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Deployment rollback in pipelines (using the command line)
Deployment rollback in pipelines (using the command line)

There are a few methods to roll back changes in pipelines, and this article explains how to use git commands to help achieve that.

Samuel Crossland avatar
Written by Samuel Crossland
Updated over a week ago

The following document highlights how to revert a merge using git commands and the Source Control UI, ensuring it reflects throughout your pipeline and orgs.

Example flow:

  1. Make a new feature branch from your developer sandbox, and then start making changes as usual to head through pipelines. In the example below, we added a new custom field to the Lead object and pushed that into the branch feature/LeadSecondaryPhone using Gearset’s pipelines feature (more information here).

  2. Pipelines can then be used to open Pull Requests (PRs) to the next environments, which in this case were Dev1Sync > Integration > UAT, to simulate that feature promoting through as normal.

  3. Once the feature is promoted fully into the UAT org, you can see the Secondary Phone Number field appear in the UAT Org’s Salesforce UI as expected, showing the CI Jobs are taking the feature forward and into orgs as expected.

  4. Production then receives a promotion request as expected for the new feature. However, during UAT testing we find that we actually no longer need that feature at all, and make the decision to revert everything back out. This could be due to a number of reasons (superseded by other features, change in direction/scope, or simply wanting to fully back it out to start again). To start this process, we close the Pull Request opened against Production (as we don’t want to send the change there unnecessarily) before beginning the revert process.

  5. Now we dive into our IDE (Visual Studio Code here), open up the right repository and get on the right feature branch (which is feature/LeadSecondaryPhone in this case), to locate the change we’re looking to revert. This will likely already be downloaded if development work has been undertaken before, but if not please utilize git clone and git checkout (noted here and here) to get to this step.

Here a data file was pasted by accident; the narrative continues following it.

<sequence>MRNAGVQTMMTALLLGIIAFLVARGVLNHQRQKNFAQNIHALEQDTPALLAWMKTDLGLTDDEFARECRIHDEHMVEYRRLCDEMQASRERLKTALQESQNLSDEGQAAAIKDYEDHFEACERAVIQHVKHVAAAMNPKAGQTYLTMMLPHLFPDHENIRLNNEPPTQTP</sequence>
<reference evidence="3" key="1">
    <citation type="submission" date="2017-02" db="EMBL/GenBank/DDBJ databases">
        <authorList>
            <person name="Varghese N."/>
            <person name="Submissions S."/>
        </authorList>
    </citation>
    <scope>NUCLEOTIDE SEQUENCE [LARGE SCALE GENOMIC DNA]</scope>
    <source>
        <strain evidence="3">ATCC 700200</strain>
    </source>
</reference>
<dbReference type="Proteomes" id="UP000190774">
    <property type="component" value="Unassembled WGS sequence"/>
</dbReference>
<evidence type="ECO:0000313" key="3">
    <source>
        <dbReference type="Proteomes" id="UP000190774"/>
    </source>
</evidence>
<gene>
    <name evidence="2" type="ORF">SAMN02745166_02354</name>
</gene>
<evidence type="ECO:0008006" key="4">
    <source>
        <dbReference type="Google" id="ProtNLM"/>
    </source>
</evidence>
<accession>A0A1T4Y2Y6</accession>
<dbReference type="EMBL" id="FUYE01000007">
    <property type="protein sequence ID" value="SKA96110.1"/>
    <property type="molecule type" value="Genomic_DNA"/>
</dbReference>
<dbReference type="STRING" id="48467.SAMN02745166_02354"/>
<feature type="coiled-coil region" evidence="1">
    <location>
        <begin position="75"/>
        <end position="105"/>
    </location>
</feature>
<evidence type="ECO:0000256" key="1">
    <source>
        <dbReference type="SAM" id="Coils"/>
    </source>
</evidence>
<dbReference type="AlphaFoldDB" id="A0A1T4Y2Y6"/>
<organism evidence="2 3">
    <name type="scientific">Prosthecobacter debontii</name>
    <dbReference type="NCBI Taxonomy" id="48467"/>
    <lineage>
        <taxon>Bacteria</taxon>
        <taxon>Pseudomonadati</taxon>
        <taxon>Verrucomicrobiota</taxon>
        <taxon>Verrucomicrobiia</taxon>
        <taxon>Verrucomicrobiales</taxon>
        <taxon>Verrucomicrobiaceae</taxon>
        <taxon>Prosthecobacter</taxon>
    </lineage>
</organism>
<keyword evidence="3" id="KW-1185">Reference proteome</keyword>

6. Git commands can then be used in the terminal to back the change out (revert) and push it back to the feature branch.

    1. Using git log we can find out the various commits that have occurred in this branch. In this example it’s only 1 (the other 2 below are merges from previous back propagations), but this could be several depending on the complexity/size of the changes in your feature.

    2. Using the findings from git log, we can then find out the unique commit ID (ending ‘866a’ in this example).

    3. We then use the command git revert <commitID> to actually back the changes out, and modify the commit message from the default in the editor (if we don't want to edit the default, pop in --no-edit and it will skip that modification step).

      1. If dealing with more than 1 commit, see the git revert command line reference here for details to revert multiple commits (usually looking something like git revert HEAD~5..HEAD~2’to hoover up everything in-between 2 points in time commit-wise).